More information in this blog post- Orissa Pattachitra #OdishaGI #KnowYourGI

West Bengal has got GI for “Bengal Patachitra” in 2018.

Bengal applied for the GI Tag for "Bengal Patachitra" along with some others including "Banglar Rasogolla" in 2015, after Odisha celebrated the maiden Rasagola Dibasa online on social media on July 30, 2015.

During a recent virtual discussion regarding commercialization of GIs, this writer asked the GI researchers this question - Q- To which state of India does Pattachitra belong? 

All of them unanimously answered- Odisha. They had not heard of 'Bengal Patachitra', though they knew about 'Kalighat Paintings'.

However, most of the recent articles about Pattachitra make it seem as if it is Bengal’s craft!

Many of the articles about Patachitra do not mention Odisha & if they do, Odisha is treated as secondary & Odisha's name is taken after Bengal.

Please do check out some of the reports about Patachitra published here, here and here.

Further, a village in Bengal- "Naya" has been set up based on the concept of Odisha's heritage village- Raghurajpur. Articles about Naya village are a mirror-image of what has been published for Raghurajpur!

Most of such "Patachitra" articles and news reports have been written and posted online in the past few years, especially from 2015 onwards (after we started celebrating Rasagola Dibasa online after which- Bengal submitted GI applications for Banglar Rasogolla and Bengal Patachitra among others).

Bengal should have just used their local term(s)- Potua/Pot/Kalighat Paintings.

Also, the local artists of Bengal are- Potua.

The Pattachitra artists of Odisha are called- Chitrakar.

For centuries, there has been a seva/sebayat (servitor)- Chitrakar- in the Shree Jagannatha Temple, Puri, Odisha.

However, from the past several years, Bengal has been adding the world "Chitrakar" as the surname of its Potua artists.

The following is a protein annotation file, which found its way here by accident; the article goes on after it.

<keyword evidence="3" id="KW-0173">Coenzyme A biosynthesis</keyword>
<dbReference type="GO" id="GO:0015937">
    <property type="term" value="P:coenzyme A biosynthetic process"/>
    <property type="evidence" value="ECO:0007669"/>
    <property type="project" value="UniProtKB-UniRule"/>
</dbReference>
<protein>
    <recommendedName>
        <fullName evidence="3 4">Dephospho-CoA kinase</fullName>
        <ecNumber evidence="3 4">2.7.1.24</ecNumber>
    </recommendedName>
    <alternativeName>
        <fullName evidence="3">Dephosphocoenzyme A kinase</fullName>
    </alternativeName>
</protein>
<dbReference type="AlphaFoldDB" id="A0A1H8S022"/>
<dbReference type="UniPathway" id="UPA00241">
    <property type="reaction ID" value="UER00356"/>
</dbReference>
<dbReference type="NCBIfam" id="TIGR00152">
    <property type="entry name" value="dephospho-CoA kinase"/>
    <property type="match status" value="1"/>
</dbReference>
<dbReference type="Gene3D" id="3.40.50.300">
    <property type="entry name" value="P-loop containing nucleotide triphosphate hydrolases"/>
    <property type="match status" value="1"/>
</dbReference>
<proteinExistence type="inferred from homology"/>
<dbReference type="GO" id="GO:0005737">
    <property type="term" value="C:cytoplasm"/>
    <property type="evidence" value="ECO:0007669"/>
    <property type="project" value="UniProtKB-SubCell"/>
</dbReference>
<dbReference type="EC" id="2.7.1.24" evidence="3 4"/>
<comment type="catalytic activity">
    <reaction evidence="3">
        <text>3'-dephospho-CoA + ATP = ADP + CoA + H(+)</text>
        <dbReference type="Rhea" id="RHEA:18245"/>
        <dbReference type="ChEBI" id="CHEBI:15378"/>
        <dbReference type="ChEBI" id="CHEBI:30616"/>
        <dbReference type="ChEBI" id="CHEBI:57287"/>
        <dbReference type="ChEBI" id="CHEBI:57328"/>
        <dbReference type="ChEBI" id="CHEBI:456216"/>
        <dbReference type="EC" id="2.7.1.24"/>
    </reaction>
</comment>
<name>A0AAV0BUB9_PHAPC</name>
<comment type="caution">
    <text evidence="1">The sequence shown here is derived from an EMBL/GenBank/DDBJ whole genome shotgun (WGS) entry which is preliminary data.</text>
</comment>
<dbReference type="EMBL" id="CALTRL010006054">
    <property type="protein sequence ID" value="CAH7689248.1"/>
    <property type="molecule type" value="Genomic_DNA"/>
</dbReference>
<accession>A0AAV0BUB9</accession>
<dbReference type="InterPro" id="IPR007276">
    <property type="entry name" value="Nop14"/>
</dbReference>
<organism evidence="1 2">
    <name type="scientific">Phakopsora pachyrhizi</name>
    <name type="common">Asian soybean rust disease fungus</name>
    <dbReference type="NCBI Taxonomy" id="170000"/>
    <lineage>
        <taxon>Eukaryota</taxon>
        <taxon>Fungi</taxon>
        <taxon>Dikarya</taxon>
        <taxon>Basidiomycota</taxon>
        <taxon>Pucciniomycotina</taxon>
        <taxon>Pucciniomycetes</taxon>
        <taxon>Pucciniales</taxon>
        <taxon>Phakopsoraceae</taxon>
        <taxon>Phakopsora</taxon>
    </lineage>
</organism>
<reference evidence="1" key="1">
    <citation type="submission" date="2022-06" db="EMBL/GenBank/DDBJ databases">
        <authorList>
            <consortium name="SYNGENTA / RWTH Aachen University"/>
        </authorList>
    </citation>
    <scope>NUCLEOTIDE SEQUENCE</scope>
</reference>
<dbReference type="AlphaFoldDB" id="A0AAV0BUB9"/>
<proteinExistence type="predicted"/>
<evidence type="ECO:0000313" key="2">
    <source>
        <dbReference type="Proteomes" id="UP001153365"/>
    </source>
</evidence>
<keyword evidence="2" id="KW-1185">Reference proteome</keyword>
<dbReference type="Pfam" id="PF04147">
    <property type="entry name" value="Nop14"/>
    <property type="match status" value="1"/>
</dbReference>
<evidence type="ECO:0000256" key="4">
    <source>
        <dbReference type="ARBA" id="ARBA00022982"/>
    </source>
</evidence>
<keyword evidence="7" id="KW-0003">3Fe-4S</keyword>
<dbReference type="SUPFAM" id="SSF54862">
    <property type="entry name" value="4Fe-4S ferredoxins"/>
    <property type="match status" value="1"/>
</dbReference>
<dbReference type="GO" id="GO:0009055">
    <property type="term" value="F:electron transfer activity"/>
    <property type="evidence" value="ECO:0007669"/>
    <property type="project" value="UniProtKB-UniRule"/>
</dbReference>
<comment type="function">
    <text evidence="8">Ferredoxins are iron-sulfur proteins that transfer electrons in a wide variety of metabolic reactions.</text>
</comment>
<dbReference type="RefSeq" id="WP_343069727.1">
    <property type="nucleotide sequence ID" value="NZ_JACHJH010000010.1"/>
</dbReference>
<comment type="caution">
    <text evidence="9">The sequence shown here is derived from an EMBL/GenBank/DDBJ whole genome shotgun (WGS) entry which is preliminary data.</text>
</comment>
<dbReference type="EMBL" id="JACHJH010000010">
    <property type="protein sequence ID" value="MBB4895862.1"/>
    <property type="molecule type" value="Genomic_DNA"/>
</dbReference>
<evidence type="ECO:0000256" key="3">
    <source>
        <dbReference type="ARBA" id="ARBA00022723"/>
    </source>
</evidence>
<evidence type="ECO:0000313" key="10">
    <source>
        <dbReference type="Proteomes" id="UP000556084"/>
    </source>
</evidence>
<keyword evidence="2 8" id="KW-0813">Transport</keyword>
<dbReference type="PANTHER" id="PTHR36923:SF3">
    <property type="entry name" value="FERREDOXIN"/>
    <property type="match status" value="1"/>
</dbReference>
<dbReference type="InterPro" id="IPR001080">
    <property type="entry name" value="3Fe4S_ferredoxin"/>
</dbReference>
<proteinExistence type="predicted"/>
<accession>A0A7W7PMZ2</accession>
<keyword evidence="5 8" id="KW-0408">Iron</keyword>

Very few use Potua in their names, famous artist "Kalam Patua" is an exception.

Now a vast majority have started using Chitrakar as their title, while the same was never used earlier!

This proves that Bengal has been using not only the term "Patachitra", but also the term "Chitrakar" for artists.

After Odisha earned GI tag for her Pattachitra, Bengal has been celebrating "POT MAYA" - a festival to celebrate their "POT" art.

But, instead of using "Pot" or "Potua" art, they used "Patachitra" in their GI application name.

When the Bangal Pot festival name is "POT MAYA", shouldn't their GI name be "Bengal Pot" or Kalighat Pot or Pingla Pot or Bengal Potua?

As per this latest news-report- "Art & culture lend a dash of colour to Bengal elections"-

"With elections just a few days away, local women of Dattabad area in Bidhannagar where Trinamool Congress' Minister-of-State for fire Sujit Bose is a candidate, have started painting 'alpana' designs, 'ghot' (Earthen pot) and 'patachitra' images (cloth-based scroll painting), trees, leaves and other designs, along with the candidate's name."

If Earthen pot is- 'Ghot', why is Bengal Pot being called 'Patachitra'?

If Rasagola that originated in Odisha is called- Rosogolla in Bengal, shouldn't Pata/Patachitra, that originated in Odisha, be called Pot in Bengal?

Using Odisha's name 'Patachitra' in their GI is creating confusion and misrepresentation.

This is- cultural appropriation and infringement.

This writer has been sharing regarding this incorrect depiction on Social Media. Please do check this Twitter thread about Pattachitra/PatachitraYou can see the various ways Pattachitra/Patachitra word is being misrepresented.

This is really a serious matter. This is about Odisha state's culture and heritage.